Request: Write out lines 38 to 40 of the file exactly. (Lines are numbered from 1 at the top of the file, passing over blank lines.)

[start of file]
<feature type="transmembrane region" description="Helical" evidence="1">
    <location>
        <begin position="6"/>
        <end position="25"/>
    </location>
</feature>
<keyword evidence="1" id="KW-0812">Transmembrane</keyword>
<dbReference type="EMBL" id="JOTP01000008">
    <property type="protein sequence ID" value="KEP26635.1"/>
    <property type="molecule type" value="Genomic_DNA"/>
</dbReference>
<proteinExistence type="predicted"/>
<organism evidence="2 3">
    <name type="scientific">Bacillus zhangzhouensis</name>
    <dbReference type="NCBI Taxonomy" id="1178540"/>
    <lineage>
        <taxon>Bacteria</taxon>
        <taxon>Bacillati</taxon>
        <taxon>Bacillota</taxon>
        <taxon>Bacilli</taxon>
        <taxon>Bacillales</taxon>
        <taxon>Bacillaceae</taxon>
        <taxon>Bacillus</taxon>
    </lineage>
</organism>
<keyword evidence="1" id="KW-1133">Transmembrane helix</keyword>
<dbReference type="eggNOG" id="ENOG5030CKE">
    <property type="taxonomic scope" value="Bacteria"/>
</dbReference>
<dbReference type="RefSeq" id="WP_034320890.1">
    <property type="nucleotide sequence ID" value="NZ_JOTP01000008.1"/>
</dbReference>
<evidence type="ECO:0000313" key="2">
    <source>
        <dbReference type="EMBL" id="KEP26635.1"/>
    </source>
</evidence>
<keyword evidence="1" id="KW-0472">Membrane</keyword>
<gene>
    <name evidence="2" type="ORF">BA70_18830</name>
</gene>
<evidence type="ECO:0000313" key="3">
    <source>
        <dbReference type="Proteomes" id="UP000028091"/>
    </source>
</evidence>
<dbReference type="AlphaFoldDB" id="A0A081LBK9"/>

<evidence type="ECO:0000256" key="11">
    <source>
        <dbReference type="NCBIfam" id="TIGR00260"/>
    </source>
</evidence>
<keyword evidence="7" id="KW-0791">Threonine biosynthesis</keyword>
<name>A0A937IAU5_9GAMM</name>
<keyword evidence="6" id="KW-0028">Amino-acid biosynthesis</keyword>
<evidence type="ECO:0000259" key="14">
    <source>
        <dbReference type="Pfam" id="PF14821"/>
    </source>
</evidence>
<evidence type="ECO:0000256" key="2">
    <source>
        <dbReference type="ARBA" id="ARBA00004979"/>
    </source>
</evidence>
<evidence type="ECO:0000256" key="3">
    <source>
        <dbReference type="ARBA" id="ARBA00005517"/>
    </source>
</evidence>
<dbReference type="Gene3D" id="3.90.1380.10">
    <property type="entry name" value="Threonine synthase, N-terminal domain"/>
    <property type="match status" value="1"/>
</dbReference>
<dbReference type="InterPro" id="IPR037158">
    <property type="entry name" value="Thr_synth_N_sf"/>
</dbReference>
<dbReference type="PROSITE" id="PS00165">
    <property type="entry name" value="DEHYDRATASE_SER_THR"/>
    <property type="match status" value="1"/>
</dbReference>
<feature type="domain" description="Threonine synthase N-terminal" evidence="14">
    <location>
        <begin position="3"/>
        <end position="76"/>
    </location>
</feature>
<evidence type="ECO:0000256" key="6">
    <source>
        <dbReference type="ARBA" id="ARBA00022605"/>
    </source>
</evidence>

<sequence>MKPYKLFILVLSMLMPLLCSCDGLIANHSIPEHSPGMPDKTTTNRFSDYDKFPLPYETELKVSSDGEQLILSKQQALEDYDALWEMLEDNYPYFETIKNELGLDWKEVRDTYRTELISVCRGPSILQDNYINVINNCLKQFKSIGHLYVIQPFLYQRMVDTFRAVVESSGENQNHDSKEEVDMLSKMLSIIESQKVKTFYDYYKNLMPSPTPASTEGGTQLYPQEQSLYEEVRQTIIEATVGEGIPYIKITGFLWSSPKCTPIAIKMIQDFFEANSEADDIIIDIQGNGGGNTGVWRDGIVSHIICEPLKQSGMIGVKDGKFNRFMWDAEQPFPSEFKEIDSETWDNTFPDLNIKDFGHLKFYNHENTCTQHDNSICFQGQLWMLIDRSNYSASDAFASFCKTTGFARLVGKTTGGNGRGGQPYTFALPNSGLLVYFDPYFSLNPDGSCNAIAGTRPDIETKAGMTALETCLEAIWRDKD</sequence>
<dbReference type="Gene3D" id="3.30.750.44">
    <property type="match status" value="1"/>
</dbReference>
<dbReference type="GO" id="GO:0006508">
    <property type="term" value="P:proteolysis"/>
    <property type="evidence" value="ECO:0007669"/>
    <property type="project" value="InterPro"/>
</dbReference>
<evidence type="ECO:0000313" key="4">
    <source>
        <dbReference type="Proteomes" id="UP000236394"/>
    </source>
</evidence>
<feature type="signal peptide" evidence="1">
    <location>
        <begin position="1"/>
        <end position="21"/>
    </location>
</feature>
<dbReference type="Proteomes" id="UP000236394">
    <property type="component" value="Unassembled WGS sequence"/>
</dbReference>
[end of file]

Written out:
<keyword evidence="1" id="KW-0472">Membrane</keyword>
<gene>
    <name evidence="2" type="ORF">BA70_18830</name>